Linux Servers

Not Enough Free Disk Space on Upgrade – Ubuntu 16.04

So a few months ago, I was having trouble installing updates on one of my Ubuntu Linux servers. When I ran, sudo apt-get upgrade I got the following error message listed below.

Not enough free disk space

The upgrade has aborted. The upgrade needs a total of 68.5 M free space on 
disk '/boot'. Please free at least an additional 68.5 M of disk space on 
'/boot'. Empty your trash and remove temporary packages of former 
installations using 'sudo apt-get clean'.

So I check the disk space by running, df -h and it showed that there was only 15mb left on the boot drive. For some reason, Ubuntu hasn’t been deleting the old kernel images once newer ones are installed.

To fix this, I first checked the current kernel version installed on my system by running the following command below.

uname -r 

And it outputted 4.15.0-64-generic. So when we start deleting old kernel images, we need to make sure we don’t delete this version.

Now, we need to list all of the kernel versions we have installed on the system by running the following command below.

sudo dpkg --list 'linux-image*'|awk '{ if ($1=="ii") print $2}'|grep -v `uname -r`

After you run the command above, the output should look something like this.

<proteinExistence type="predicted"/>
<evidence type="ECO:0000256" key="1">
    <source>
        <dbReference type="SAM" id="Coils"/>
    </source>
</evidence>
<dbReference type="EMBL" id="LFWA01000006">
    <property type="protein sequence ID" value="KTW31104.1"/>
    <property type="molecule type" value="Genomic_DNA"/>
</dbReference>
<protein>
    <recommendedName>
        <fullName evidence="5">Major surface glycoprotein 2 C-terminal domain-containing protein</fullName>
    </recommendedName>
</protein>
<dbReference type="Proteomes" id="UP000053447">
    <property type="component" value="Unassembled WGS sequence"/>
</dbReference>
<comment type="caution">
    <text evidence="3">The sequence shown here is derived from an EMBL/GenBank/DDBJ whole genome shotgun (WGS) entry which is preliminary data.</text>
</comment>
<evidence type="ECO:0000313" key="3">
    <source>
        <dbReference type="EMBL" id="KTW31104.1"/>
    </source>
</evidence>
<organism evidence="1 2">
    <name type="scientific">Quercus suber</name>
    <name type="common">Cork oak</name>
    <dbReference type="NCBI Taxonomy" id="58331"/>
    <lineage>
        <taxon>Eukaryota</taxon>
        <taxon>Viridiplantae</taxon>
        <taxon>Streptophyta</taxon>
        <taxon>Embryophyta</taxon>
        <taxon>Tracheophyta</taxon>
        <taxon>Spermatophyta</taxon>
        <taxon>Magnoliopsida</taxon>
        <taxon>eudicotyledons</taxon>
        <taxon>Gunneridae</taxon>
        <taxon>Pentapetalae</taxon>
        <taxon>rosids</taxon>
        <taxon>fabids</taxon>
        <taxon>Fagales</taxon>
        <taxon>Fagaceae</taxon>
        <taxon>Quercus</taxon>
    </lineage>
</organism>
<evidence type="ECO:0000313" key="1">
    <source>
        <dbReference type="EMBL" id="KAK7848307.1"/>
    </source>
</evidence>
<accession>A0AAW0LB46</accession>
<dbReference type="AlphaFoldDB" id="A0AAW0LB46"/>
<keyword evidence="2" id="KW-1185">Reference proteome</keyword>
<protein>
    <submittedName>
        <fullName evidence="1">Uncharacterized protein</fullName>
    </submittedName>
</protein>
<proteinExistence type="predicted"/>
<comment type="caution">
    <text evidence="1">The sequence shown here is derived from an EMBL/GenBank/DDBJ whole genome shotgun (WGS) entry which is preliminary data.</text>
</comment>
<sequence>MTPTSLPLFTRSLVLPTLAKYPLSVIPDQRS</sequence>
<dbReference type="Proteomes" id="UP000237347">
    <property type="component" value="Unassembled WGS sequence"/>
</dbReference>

Now we need to go through and delete all of the old kernel images installed. Be very careful to not delete the current kernel version that your system is using. Run uname -r to get the current version that your system is running and don’t delete it!

To delete old kernel, you’ll need to customize the following command.

sudo rm -rf /boot/[Old Kernel Version]

So in the following example above, we would need to remove two kernel versions by running the following commands below.

sudo rm -rf /boot/linux-image-4.15.0-16-generic
sudo rm -rf /boot/linux-image-4.15.0-25-generic

Now that we have more free space on the \boot drive, we’ll be able to fix what ever errors may have popped up.

sudo apt-get -f install

After that, we need to clean up all of the orphaned packages.

sudo apt-get autoremove

Then we’ll update the grub boot loader.

sudo update-grub

Now, we’ll update and upgrade the system.

sudo apt-get upgrade
sudo apt-get update
sudo apt-get dist-upgrade

And that’s it, your boot drive should now have enough space to install updates on your system.

Auto Remove Old Kernels

To ensure this doesn’t happen again, lets configure our system to automatically remove old kernels.

First, we need to install the unattended-upgrades package.

sudo apt-get install unattended-upgrades

Next, we need to configure unattended-upgrades to auto remove old kernel versions.

sudo nano /etc/apt/apt.conf.d/50unattended-upgrades

Scroll through the config file until you find the line listed below, and un-comment it (remove the //). Then save and exit the file.

Unattended-Upgrade::Remove-Unused-Dependencies "false";

Now you system will automatically remove old kernel versions by default and you should never have to worry about this again.

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